A Western Strategy for the South Caucasus
Svante E. Cornell, S. Frederick Starr and Mamuka Tsereteli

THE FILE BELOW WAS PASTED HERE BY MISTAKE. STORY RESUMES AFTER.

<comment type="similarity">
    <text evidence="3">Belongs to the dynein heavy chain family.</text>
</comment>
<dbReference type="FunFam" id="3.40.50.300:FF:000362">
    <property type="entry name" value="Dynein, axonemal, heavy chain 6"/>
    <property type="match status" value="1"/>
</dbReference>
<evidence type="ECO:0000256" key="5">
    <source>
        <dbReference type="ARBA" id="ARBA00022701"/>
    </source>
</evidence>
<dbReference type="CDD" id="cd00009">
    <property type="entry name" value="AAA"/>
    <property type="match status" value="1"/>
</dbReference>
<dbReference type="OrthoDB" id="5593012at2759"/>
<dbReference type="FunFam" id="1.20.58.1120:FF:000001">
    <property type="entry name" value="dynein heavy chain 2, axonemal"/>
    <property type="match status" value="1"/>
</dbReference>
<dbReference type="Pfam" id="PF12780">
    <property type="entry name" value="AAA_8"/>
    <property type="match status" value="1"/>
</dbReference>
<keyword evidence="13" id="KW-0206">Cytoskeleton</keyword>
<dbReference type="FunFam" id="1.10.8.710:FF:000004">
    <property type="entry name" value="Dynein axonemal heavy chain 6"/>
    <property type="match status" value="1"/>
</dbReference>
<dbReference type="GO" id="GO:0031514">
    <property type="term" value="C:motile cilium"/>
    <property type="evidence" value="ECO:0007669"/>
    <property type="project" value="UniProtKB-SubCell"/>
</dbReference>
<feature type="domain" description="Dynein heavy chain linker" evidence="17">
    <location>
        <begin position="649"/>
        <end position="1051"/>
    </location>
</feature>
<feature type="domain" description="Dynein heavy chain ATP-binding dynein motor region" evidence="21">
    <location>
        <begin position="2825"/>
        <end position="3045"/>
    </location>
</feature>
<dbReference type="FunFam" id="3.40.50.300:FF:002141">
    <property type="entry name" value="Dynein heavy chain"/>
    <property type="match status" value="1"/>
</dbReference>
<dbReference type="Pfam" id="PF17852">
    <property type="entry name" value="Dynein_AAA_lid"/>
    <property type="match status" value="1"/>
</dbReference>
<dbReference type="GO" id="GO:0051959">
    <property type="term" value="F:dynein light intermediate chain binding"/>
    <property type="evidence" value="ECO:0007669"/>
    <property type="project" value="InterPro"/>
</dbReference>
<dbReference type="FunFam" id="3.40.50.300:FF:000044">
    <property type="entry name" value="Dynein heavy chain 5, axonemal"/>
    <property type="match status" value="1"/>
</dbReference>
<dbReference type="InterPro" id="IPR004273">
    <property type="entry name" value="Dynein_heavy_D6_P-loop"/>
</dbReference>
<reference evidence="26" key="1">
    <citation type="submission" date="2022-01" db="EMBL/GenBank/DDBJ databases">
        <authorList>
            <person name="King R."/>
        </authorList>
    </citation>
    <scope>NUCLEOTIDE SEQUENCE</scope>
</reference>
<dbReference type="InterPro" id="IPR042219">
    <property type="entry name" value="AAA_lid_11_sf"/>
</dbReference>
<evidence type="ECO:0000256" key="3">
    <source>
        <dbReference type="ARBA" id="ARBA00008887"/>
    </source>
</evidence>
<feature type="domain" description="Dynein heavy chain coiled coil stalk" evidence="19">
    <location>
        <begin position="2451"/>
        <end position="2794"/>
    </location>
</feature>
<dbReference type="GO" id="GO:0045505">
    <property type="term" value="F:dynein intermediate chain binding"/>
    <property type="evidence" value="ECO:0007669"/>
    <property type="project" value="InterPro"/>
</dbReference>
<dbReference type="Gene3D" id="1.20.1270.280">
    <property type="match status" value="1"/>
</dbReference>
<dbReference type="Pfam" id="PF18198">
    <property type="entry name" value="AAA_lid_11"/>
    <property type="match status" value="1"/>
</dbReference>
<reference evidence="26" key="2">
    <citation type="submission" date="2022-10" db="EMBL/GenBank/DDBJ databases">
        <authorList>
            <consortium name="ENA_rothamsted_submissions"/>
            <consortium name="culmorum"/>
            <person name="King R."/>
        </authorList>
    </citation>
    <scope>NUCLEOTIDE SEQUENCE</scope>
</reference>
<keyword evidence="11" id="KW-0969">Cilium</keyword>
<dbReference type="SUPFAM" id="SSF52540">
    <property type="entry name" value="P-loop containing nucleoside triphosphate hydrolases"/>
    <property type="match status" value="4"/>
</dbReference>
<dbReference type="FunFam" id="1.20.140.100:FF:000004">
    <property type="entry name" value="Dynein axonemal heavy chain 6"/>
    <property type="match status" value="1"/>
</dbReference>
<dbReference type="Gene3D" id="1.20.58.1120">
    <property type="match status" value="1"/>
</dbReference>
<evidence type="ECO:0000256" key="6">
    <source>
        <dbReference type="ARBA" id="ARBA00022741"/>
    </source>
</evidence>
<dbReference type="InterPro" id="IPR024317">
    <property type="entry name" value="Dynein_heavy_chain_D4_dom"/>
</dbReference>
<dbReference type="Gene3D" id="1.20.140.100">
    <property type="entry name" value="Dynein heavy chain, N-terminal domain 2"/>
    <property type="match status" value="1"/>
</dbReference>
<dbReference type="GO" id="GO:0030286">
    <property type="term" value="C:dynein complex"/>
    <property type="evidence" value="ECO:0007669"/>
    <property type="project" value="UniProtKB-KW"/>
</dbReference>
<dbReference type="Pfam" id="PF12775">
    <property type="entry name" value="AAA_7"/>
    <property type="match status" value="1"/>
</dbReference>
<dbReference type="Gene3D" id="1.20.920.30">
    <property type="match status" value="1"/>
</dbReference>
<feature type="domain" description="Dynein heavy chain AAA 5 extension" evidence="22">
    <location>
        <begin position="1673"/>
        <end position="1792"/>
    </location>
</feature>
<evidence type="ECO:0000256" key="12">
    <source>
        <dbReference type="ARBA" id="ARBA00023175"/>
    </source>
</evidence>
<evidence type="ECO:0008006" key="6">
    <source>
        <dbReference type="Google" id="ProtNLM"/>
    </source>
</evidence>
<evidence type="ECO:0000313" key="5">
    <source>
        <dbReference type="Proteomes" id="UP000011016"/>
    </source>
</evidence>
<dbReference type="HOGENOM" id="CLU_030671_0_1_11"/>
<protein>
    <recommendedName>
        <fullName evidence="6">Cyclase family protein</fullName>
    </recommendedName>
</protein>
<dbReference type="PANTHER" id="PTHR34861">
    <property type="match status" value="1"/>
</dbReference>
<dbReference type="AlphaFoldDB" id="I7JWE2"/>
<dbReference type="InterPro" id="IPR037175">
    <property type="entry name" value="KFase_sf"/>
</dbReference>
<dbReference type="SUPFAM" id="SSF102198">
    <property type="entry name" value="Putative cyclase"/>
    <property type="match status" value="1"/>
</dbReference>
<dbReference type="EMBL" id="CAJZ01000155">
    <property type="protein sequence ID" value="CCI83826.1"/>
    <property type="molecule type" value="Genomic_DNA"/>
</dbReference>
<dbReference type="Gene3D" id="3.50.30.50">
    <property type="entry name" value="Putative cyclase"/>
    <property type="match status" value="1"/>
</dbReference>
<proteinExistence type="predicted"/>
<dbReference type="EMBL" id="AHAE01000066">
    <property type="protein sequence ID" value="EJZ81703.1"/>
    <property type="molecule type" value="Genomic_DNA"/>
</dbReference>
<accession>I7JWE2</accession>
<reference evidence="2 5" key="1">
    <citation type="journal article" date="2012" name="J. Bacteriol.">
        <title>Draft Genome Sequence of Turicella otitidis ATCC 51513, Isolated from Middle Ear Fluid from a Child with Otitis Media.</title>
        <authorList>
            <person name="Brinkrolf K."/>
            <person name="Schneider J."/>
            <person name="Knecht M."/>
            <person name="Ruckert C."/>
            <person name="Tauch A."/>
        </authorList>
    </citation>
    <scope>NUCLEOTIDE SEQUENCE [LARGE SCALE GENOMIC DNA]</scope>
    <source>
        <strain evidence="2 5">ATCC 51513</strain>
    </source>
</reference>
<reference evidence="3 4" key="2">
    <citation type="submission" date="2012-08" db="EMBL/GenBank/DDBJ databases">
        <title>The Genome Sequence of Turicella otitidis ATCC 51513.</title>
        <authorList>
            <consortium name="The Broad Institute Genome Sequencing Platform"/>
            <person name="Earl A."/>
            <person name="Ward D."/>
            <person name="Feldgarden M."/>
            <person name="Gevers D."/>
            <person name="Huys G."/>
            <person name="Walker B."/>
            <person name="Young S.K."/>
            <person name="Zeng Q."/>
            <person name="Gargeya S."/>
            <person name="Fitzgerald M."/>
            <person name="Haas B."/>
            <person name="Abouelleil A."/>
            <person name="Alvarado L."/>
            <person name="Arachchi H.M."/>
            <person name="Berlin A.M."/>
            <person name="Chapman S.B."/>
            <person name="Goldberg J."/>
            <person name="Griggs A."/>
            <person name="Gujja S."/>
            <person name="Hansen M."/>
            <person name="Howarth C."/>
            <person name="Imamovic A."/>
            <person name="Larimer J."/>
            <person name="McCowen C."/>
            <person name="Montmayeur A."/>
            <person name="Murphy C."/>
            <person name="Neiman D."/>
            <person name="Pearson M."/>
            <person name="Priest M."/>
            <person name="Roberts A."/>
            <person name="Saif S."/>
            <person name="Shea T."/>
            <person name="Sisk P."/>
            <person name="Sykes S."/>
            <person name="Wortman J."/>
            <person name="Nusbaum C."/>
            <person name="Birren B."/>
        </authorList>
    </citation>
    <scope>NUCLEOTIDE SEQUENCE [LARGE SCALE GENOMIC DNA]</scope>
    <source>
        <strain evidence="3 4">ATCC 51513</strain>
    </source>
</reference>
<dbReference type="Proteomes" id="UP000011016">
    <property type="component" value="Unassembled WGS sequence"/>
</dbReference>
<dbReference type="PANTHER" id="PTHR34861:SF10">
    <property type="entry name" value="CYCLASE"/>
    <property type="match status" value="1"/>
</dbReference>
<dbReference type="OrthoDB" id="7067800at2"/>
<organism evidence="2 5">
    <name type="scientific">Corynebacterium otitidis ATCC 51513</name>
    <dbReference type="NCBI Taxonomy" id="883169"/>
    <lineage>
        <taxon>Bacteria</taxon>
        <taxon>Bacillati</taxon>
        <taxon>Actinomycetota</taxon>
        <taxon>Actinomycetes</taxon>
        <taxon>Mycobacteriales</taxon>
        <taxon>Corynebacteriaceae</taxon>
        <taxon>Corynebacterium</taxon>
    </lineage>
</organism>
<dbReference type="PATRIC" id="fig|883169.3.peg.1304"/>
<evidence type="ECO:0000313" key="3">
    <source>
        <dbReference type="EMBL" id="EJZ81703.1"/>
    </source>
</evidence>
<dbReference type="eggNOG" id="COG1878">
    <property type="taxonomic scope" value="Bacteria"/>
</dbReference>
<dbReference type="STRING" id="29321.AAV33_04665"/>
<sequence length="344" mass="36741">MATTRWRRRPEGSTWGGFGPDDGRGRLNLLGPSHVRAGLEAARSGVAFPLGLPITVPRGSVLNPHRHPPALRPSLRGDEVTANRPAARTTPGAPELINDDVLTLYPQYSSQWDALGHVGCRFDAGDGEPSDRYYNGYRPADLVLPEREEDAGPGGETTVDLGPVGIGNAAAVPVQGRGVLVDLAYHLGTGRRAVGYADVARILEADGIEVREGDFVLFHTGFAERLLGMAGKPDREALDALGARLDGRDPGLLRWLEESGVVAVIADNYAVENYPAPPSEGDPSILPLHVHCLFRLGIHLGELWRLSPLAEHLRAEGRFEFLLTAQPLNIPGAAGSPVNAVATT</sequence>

The Caucasus is key to any Western efforts to shape future interactions between Europe and the Middle East, and to Western commercial and strategic interests in Eurasia. At a time when the two most salient challenges to the transatlantic alliance are Russia’s aggressive expansionism and the Islamic radicalism in the Middle East, the Caucasus is a strategically important pressure point in both directions. This alone should dictate a growing American and European engagement with the states of the Caucasus, but instead Western influence in the region is at an all-time low. As Western influence has declined, the region’s development has stagnated, threatening its long-term viability and eroding Western interests. This situation is the result of a lack of strategic vision in the West and a series of tactical errors. To remedy this situation, this paper calls for a new strategy toward the Caucasus. At its heart lies treating the Caucasus as a region, instead of bilaterally, and increasing cooperation in defense and security, while also supporting the territorial integrity of Caucasus states and anchoring them more firmly in Western partnerships and initiatives.
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